Tuesday, August 12, 2008

ABC Primetime reports on unusual medical mysteries: a rare paralysis of surfers

ABC News “Primetime” tonight (August 12) reported several interesting “Medical Mysteries.”

A 37 year old man, Dede Koswara, in Indonesia has a rare inability to control warts, benign skin tumors that result from the human papilloma virus, or HPV. One variation of this DNA virus causes cervical cancer in women. His face and body, and especially hands, became covered with amalgamating tumors that looked like tree sprouts (hence “tree man”). Another condition that could look like this is neurofibramatosis (“elephant man diseases”) which is genetic but might have a viral trigger. It’s interesting that HPV does not generally behave this way in HIV-infected people, but it might cause unusual brain tumors in infected people. Dede’s wife left him, and relatives had to take care of his children. He was made into an “attraction” at a carnival (Hanny Enterprises). But eventually he received surgeries to remove the tumors at Bandung, Indonesia.

Another bizarre medical problem is surfer’s myelopathy. It is very rare, but strikes young healthy surfers suddenly. Somehow tissues in the spine swell and cut off circulation, resulting in paralysis over several hours. The disability could be irreversible. The condition is nicknamed “stroke of the spine.”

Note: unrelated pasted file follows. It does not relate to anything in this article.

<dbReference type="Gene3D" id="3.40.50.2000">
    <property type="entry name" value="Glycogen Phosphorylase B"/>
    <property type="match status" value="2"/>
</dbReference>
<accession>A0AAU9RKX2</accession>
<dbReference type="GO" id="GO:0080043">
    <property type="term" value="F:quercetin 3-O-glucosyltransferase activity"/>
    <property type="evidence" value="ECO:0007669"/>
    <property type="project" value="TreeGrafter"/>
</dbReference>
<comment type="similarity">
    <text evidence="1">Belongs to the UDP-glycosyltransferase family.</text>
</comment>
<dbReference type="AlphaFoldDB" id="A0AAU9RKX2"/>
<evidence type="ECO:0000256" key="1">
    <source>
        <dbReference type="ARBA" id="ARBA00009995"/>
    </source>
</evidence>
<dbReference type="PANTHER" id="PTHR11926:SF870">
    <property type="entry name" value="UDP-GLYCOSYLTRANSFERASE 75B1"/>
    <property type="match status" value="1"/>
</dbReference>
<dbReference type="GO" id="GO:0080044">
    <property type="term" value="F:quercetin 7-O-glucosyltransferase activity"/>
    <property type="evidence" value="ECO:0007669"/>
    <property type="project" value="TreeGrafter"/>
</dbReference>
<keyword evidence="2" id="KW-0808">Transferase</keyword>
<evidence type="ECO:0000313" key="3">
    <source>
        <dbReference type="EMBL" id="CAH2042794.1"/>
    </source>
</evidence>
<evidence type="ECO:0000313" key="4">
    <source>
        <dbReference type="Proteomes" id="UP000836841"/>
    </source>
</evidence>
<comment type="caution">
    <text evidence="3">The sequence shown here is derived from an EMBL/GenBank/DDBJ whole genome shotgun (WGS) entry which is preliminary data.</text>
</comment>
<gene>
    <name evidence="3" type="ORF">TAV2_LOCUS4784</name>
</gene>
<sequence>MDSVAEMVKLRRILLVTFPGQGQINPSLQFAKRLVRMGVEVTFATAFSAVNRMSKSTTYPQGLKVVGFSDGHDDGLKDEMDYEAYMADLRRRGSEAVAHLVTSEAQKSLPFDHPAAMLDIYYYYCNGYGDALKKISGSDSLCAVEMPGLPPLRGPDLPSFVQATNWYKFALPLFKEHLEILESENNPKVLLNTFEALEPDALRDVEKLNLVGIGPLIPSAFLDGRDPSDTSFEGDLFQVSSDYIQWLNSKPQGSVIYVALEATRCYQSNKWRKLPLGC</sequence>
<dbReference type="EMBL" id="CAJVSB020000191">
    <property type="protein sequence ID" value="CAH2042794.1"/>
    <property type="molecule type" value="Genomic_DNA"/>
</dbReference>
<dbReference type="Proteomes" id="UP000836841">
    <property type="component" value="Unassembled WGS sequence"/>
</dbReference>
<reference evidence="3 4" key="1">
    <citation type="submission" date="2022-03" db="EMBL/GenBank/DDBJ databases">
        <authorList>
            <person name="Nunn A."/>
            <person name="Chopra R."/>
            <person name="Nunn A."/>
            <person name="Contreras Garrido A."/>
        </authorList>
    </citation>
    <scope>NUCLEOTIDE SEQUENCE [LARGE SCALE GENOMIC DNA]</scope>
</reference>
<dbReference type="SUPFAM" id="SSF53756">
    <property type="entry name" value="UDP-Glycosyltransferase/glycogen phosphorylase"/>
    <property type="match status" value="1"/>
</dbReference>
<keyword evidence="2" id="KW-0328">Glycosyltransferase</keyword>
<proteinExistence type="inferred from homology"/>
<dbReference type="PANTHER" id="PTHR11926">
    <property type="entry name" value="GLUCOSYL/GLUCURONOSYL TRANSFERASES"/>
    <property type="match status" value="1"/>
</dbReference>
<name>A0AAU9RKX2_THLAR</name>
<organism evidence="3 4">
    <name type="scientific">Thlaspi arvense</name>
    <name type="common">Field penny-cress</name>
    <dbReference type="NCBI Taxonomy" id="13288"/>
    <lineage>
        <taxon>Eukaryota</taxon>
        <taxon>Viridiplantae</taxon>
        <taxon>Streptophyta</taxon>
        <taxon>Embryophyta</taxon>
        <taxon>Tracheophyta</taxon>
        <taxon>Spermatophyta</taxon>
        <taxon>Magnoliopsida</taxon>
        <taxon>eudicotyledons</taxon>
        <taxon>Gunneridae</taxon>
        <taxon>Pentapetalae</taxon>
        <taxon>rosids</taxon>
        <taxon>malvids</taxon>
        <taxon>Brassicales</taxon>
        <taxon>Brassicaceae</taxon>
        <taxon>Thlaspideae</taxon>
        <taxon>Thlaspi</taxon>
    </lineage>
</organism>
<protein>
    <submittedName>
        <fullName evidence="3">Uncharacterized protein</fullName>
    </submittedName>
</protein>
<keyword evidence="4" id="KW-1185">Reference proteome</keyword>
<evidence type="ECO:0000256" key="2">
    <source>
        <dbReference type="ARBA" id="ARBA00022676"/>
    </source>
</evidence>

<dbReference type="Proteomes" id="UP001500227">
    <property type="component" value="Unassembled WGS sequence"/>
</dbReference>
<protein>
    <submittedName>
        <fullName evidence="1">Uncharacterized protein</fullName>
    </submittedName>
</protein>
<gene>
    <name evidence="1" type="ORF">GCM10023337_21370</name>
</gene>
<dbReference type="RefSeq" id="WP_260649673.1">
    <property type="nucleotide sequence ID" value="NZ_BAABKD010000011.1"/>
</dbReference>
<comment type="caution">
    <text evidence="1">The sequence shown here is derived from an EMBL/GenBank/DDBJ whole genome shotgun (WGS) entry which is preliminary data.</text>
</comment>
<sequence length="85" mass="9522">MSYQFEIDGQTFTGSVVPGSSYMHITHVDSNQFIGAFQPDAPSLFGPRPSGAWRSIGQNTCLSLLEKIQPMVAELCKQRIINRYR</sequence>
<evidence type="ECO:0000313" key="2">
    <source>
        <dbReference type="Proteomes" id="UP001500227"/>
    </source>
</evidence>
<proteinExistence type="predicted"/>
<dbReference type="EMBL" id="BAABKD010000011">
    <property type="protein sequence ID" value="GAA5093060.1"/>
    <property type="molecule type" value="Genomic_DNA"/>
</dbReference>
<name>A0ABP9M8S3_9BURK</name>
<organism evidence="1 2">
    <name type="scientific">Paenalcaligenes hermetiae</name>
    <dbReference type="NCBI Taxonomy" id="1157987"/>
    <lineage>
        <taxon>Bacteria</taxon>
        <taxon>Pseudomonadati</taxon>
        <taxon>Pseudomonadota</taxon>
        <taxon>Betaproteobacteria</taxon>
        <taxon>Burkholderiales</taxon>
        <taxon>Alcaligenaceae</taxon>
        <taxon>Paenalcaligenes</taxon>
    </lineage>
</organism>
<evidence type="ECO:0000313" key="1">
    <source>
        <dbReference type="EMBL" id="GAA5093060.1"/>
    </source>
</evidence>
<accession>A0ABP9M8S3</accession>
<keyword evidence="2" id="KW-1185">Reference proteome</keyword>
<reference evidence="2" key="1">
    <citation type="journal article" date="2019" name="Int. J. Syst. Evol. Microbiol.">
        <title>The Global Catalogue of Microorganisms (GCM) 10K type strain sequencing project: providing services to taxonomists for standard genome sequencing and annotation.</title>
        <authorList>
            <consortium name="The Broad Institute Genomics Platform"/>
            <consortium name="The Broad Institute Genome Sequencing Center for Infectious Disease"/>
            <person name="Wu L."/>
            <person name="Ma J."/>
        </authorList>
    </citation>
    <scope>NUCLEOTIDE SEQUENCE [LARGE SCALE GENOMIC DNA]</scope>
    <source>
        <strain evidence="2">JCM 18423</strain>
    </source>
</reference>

Another report concerned a Minnesota man’s sudden severe headaches. At the Mayo Clinic, he learned that he had a congenital Chiara Malformation, where the bony structure at the base of his skull was not large enough.

There was also a report, already previewed on Good Morning America, of a girl with two XX chromosomes, but who developed female because of AIS, or androgen insensitivity syndrome, where her body interprets testosterone as estrogen. She does not have internal reproductive structures, and learned of her condition when she had a hernia operation. She actually had vestigial testes. She is married (to a man) and as a couple has adopted one child.

ABC Nightline aired a story on new survivalism, from Seward, Alaska. A man had eight months of canned goods in a basement “grocery store” and nitro-preserved foods, and offered a school where clients learn survival schools and hunting and fishing. “No one is going to rescue you,” he said. But survivalism has flourished before, such as just before Y2K.

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